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Judge Rules Diversion of Antismoking Money Illegal, Victory for California Tobacco Control Program

Andrew A. Skolnick
JAMA. 1995;273(8):610-611. doi:10.1001/jama.1995.03520320018009.
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ANTISMOKING FORCES scored a decisive victory in the struggle to save California's highly acclaimed Tobacco Control Program.

On January 23, Sacramento Superior Court Judge Roger K. Warren ordered the state of California to immediately stop spending tobacco taxes that were diverted from the program's antismoking education and research accounts.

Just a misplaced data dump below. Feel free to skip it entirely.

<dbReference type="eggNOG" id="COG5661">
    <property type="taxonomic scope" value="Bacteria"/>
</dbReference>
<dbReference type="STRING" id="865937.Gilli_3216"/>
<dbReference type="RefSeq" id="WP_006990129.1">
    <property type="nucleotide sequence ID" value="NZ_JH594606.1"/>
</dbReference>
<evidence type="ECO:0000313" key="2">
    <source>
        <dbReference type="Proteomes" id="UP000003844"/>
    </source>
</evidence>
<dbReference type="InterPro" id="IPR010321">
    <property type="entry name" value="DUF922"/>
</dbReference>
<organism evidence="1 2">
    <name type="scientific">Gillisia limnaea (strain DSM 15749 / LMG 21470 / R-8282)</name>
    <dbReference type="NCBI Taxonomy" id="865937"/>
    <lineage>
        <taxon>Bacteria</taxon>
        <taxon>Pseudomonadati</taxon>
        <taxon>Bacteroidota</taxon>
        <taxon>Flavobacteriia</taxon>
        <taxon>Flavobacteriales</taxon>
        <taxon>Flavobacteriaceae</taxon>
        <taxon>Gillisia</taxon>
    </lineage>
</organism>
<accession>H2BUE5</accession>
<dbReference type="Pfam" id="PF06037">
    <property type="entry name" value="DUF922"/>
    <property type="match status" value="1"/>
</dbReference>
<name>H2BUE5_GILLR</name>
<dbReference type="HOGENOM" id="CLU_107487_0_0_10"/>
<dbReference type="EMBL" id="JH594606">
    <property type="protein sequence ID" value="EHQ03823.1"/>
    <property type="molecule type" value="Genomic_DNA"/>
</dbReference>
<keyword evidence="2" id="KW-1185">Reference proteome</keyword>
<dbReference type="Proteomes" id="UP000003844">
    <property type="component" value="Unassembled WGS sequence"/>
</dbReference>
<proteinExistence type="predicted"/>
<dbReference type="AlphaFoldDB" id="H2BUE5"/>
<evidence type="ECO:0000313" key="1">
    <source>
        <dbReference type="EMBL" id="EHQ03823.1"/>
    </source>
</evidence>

At issue is $128 million that the court determined had been illegally diverted from accounts set up by Proposition 99 (Prop 99). This public initiative, passed in 1988 by a vote of 58% to 42%, boosted the state's tobacco tax 25 cents per pack and required 5% of the revenues to be spent on tobacco-related research and 20% on antismoking education programs (JAMA. 1992;267:2721-2726).

From the start, Gov Pete Wilson and the legislature, urged on by the tobacco industry and other groups, diverted increasing amounts of money from Prop 99 health education and research accounts to help pay for medical care


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